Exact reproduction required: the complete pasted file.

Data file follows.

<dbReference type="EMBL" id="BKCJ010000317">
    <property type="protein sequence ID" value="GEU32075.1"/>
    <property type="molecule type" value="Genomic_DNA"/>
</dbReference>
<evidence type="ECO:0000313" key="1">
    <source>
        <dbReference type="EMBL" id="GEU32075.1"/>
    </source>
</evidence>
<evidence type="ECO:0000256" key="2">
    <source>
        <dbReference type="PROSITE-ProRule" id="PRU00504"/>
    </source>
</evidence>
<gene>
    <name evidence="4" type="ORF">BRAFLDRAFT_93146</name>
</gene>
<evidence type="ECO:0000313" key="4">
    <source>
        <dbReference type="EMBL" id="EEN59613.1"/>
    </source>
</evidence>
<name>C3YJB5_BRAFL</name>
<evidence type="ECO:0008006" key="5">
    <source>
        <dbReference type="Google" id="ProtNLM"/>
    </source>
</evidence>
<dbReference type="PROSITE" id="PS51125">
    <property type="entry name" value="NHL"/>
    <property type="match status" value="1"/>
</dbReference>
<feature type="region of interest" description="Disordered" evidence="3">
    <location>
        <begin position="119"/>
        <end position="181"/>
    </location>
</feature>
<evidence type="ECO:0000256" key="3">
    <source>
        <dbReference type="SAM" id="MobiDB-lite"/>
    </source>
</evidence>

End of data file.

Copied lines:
<dbReference type="EMBL" id="BKCJ010000317">
    <property type="protein sequence ID" value="GEU32075.1"/>
    <property type="molecule type" value="Genomic_DNA"/>
</dbReference>
<evidence type="ECO:0000313" key="1">
    <source>
        <dbReference type="EMBL" id="GEU32075.1"/>
    </source>
</evidence>
<evidence type="ECO:0000256" key="2">
    <source>
        <dbReference type="PROSITE-ProRule" id="PRU00504"/>
    </source>
</evidence>
<gene>
    <name evidence="4" type="ORF">BRAFLDRAFT_93146</name>
</gene>
<evidence type="ECO:0000313" key="4">
    <source>
        <dbReference type="EMBL" id="EEN59613.1"/>
    </source>
</evidence>
<name>C3YJB5_BRAFL</name>
<evidence type="ECO:0008006" key="5">
    <source>
        <dbReference type="Google" id="ProtNLM"/>
    </source>
</evidence>
<dbReference type="PROSITE" id="PS51125">
    <property type="entry name" value="NHL"/>
    <property type="match status" value="1"/>
</dbReference>
<feature type="region of interest" description="Disordered" evidence="3">
    <location>
        <begin position="119"/>
        <end position="181"/>
    </location>
</feature>
<evidence type="ECO:0000256" key="3">
    <source>
        <dbReference type="SAM" id="MobiDB-lite"/>
    </source>
</evidence>